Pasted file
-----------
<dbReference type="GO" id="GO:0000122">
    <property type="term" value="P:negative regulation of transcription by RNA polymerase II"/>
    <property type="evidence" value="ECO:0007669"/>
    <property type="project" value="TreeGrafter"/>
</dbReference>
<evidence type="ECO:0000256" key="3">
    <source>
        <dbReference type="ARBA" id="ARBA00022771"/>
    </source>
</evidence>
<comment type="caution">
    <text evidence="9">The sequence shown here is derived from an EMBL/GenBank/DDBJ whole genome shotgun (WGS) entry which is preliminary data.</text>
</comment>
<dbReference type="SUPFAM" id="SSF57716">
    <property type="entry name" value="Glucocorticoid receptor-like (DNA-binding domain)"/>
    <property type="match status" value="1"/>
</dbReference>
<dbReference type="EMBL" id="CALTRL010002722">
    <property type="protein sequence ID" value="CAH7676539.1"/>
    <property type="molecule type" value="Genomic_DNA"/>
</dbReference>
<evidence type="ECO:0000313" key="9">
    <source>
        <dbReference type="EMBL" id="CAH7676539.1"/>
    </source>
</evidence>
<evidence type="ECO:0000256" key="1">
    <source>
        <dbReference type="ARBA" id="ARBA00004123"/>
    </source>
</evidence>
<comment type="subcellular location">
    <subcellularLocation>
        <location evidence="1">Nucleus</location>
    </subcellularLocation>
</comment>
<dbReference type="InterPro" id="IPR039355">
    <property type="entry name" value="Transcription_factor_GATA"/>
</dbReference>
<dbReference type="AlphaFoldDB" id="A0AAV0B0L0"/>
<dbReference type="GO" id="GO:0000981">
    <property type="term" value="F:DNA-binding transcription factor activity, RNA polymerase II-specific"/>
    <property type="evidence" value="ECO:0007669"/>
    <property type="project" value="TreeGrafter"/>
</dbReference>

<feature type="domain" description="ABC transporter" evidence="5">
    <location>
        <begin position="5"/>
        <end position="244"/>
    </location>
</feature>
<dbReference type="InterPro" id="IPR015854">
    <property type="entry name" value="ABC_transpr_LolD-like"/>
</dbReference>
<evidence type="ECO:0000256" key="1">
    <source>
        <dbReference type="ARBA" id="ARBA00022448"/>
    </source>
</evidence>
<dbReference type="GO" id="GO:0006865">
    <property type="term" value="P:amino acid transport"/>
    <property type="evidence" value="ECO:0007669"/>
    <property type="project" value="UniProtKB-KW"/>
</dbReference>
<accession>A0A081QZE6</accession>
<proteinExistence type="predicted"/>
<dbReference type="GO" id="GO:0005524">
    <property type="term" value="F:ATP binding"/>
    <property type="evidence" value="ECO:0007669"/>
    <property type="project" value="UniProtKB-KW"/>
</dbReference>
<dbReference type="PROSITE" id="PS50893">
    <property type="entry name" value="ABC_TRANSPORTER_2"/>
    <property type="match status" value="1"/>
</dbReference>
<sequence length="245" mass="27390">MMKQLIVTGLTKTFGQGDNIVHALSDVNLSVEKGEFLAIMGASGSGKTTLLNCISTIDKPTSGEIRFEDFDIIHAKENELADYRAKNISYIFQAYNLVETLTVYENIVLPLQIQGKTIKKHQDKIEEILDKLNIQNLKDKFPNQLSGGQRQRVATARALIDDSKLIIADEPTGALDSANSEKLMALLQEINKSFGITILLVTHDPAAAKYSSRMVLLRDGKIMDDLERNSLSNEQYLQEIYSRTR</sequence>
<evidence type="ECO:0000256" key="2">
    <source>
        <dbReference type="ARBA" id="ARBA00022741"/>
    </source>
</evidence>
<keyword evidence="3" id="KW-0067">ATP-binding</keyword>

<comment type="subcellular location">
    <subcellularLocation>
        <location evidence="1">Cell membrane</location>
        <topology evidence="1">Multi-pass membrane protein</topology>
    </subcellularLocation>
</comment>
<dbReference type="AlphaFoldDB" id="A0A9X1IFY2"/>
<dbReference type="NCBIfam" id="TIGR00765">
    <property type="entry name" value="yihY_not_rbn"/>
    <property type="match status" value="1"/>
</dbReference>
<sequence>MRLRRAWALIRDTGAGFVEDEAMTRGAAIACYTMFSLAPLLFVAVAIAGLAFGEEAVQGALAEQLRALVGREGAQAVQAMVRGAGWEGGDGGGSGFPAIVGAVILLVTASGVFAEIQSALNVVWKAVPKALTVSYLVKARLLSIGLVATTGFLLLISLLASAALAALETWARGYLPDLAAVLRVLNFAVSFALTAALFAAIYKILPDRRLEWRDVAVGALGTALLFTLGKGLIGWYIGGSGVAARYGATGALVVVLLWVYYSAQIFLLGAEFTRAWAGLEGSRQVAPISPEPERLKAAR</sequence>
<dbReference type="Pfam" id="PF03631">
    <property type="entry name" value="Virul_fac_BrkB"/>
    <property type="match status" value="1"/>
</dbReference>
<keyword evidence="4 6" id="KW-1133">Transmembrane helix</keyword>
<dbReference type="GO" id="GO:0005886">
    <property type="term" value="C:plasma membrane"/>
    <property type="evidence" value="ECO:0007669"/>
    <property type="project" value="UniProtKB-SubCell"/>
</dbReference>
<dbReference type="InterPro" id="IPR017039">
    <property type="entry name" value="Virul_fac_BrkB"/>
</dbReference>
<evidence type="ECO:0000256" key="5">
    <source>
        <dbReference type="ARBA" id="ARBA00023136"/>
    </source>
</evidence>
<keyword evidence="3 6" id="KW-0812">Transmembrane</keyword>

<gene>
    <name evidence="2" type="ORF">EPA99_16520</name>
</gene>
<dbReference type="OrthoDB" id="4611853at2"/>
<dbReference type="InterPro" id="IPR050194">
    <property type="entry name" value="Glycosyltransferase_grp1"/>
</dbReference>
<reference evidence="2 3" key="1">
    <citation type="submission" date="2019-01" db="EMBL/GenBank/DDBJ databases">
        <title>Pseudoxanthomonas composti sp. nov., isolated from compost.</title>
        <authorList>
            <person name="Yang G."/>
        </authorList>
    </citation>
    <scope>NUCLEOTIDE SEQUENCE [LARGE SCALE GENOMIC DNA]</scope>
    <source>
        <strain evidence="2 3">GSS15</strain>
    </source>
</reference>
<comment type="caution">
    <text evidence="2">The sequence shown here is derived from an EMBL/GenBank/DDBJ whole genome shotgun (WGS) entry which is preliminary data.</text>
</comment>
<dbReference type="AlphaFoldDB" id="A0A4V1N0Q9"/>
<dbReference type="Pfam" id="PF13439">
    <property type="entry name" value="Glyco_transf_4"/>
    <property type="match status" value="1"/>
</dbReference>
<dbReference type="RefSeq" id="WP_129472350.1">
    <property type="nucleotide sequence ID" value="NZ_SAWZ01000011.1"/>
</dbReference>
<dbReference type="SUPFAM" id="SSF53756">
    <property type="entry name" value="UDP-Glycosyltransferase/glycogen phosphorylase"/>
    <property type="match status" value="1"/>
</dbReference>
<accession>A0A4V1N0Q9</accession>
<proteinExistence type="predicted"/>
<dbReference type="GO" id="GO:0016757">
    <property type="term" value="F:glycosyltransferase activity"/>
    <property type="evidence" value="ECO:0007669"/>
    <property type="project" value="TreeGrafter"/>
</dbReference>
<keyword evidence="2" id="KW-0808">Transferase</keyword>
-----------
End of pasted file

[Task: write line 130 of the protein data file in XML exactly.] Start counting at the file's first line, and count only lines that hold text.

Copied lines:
        <strain evidence="2 3">GSS15</strain>